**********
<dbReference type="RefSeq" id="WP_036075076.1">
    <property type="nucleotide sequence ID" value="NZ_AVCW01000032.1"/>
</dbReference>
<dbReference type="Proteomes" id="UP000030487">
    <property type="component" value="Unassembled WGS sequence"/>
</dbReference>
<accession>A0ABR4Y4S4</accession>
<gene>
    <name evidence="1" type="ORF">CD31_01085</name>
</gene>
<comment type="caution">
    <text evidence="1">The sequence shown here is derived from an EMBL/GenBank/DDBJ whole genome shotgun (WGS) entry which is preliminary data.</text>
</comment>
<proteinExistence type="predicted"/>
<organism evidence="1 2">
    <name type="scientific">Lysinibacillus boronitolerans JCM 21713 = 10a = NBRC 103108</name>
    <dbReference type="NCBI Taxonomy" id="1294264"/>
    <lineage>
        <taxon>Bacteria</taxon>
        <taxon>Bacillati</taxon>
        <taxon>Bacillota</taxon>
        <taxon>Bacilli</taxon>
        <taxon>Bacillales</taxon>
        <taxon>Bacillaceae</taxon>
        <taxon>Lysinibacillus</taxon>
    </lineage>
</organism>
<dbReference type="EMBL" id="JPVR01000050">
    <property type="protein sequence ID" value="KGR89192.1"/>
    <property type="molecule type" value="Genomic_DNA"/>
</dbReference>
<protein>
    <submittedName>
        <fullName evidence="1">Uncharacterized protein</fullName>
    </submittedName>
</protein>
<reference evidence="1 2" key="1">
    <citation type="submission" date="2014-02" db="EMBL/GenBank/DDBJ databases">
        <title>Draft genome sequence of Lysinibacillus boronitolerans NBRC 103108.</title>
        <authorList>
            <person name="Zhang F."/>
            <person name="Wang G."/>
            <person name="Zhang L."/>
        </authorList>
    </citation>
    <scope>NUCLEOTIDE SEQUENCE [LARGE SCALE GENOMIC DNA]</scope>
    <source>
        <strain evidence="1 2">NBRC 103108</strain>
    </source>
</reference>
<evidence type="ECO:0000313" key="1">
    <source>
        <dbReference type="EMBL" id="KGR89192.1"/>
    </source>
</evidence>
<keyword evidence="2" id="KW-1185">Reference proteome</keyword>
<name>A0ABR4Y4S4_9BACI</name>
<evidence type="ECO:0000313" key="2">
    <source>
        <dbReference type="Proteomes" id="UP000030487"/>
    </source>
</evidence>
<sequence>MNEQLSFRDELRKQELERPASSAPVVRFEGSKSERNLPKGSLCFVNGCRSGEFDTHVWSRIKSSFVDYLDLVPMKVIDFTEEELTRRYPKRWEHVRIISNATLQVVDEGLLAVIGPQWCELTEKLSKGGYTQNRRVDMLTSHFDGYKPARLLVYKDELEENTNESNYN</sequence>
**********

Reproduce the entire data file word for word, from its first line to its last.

<dbReference type="RefSeq" id="WP_036075076.1">
    <property type="nucleotide sequence ID" value="NZ_AVCW01000032.1"/>
</dbReference>
<dbReference type="Proteomes" id="UP000030487">
    <property type="component" value="Unassembled WGS sequence"/>
</dbReference>
<accession>A0ABR4Y4S4</accession>
<gene>
    <name evidence="1" type="ORF">CD31_01085</name>
</gene>
<comment type="caution">
    <text evidence="1">The sequence shown here is derived from an EMBL/GenBank/DDBJ whole genome shotgun (WGS) entry which is preliminary data.</text>
</comment>
<proteinExistence type="predicted"/>
<organism evidence="1 2">
    <name type="scientific">Lysinibacillus boronitolerans JCM 21713 = 10a = NBRC 103108</name>
    <dbReference type="NCBI Taxonomy" id="1294264"/>
    <lineage>
        <taxon>Bacteria</taxon>
        <taxon>Bacillati</taxon>
        <taxon>Bacillota</taxon>
        <taxon>Bacilli</taxon>
        <taxon>Bacillales</taxon>
        <taxon>Bacillaceae</taxon>
        <taxon>Lysinibacillus</taxon>
    </lineage>
</organism>
<dbReference type="EMBL" id="JPVR01000050">
    <property type="protein sequence ID" value="KGR89192.1"/>
    <property type="molecule type" value="Genomic_DNA"/>
</dbReference>
<protein>
    <submittedName>
        <fullName evidence="1">Uncharacterized protein</fullName>
    </submittedName>
</protein>
<reference evidence="1 2" key="1">
    <citation type="submission" date="2014-02" db="EMBL/GenBank/DDBJ databases">
        <title>Draft genome sequence of Lysinibacillus boronitolerans NBRC 103108.</title>
        <authorList>
            <person name="Zhang F."/>
            <person name="Wang G."/>
            <person name="Zhang L."/>
        </authorList>
    </citation>
    <scope>NUCLEOTIDE SEQUENCE [LARGE SCALE GENOMIC DNA]</scope>
    <source>
        <strain evidence="1 2">NBRC 103108</strain>
    </source>
</reference>
<evidence type="ECO:0000313" key="1">
    <source>
        <dbReference type="EMBL" id="KGR89192.1"/>
    </source>
</evidence>
<keyword evidence="2" id="KW-1185">Reference proteome</keyword>
<name>A0ABR4Y4S4_9BACI</name>
<evidence type="ECO:0000313" key="2">
    <source>
        <dbReference type="Proteomes" id="UP000030487"/>
    </source>
</evidence>
<sequence>MNEQLSFRDELRKQELERPASSAPVVRFEGSKSERNLPKGSLCFVNGCRSGEFDTHVWSRIKSSFVDYLDLVPMKVIDFTEEELTRRYPKRWEHVRIISNATLQVVDEGLLAVIGPQWCELTEKLSKGGYTQNRRVDMLTSHFDGYKPARLLVYKDELEENTNESNYN</sequence>